I wept like a child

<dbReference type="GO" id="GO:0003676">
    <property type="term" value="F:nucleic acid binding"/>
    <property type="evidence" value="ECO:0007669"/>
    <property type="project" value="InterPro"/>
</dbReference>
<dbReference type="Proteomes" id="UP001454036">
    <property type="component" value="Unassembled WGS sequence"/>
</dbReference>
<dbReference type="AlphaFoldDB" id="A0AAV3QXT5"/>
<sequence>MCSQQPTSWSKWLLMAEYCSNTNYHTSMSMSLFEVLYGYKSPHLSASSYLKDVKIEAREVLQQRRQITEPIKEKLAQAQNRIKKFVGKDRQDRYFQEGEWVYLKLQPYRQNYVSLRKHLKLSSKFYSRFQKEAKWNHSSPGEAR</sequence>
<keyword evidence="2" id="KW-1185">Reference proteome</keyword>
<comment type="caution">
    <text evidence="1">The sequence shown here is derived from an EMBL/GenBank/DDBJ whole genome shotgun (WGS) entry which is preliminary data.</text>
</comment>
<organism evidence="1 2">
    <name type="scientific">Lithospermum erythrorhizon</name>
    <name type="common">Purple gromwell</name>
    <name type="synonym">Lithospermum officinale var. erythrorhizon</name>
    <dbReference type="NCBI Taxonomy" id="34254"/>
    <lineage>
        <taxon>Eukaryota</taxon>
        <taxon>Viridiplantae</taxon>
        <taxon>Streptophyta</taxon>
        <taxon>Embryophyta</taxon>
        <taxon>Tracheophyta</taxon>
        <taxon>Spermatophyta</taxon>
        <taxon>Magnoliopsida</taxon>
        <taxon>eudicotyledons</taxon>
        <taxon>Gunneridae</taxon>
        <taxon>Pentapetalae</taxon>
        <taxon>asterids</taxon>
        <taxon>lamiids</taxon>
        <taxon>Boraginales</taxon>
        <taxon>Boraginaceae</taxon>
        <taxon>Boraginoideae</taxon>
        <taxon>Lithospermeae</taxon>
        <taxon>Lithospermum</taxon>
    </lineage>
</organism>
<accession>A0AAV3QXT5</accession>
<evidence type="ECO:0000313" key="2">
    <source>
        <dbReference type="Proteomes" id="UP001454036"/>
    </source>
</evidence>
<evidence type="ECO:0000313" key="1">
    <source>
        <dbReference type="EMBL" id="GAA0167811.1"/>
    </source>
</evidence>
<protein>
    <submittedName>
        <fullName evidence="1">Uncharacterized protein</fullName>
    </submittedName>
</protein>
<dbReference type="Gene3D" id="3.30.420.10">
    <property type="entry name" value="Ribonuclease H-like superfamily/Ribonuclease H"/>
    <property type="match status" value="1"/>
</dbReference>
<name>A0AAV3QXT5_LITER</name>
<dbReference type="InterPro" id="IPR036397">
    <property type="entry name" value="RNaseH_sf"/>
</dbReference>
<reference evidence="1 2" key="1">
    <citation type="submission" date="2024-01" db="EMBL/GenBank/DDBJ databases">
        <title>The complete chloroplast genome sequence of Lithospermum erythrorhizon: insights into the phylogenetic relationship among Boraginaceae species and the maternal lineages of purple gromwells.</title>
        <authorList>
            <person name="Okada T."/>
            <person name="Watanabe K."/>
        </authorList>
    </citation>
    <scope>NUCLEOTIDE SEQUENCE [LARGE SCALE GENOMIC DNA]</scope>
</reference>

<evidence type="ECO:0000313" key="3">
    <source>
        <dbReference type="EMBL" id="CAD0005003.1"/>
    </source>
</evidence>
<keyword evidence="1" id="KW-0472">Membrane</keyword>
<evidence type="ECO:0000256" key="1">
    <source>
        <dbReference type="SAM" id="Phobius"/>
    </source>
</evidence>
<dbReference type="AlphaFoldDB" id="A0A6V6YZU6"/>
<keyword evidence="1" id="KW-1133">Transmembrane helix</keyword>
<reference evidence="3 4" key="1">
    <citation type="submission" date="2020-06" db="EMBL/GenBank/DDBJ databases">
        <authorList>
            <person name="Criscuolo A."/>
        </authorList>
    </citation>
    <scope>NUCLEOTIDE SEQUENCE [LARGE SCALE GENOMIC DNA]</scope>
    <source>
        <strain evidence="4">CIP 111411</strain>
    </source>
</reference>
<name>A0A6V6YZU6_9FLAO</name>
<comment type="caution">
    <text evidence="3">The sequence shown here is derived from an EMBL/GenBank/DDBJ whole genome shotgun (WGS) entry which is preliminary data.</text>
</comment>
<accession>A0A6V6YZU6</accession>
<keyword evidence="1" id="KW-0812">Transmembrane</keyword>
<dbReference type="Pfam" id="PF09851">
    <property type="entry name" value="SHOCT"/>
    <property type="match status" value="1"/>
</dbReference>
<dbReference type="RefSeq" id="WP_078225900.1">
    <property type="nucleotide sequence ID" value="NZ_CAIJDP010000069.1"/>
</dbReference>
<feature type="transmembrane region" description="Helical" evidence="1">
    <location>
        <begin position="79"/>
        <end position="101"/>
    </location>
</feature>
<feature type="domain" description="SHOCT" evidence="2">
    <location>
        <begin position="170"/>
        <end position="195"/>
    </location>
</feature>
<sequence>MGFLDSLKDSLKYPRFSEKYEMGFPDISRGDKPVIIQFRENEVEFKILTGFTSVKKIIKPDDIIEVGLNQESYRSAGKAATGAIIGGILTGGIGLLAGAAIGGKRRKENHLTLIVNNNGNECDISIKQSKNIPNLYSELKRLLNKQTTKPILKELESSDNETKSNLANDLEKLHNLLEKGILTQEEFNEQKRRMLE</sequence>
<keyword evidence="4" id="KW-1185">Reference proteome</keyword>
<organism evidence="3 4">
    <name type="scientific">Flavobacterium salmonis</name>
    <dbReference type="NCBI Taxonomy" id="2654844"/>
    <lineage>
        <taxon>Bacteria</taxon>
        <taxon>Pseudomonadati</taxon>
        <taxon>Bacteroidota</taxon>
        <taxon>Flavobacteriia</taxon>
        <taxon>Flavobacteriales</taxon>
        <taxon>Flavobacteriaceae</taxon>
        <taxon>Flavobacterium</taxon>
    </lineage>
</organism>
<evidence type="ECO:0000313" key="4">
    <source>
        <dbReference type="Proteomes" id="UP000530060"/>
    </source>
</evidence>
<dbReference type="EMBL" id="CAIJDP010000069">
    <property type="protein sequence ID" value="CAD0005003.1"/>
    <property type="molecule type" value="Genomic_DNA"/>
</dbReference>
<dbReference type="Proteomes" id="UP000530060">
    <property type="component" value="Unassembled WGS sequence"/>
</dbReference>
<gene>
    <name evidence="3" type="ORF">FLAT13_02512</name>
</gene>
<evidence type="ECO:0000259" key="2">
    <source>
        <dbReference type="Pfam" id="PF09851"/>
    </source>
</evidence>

Victor's account of himself in these paragraphs testifies to a person on the brink of becoming unhinged—almost paralyzed, needing two days at Lausanne to recover a sense of purpose, invoking his native landscape in effusive tears. Such immature behavior could be a sign of the fears he has repressed for a year and a half, and certainly for the reader their emotional heightening portends some new disaster about to reveal itself. At the same time, if we wish to assume that this is a novel with pretensions to being realistic, and not merely gothic in its representation, we might wish here to turn our attention from the ominous to the psychological. These are all symptoms of a personality that has barely survived its breakdown. The year of convalesence has offered tranquillity, but does not appear to have altered the essential trauma Victor has suffered in the Creature's birth. Throughout the rest of the novel, Mary Shelley adroitly poises her protagonist on the edge of madness, and the readers of his behavior (a class that should include Walton as well as us) can never be quite sure on what side of the line he stands.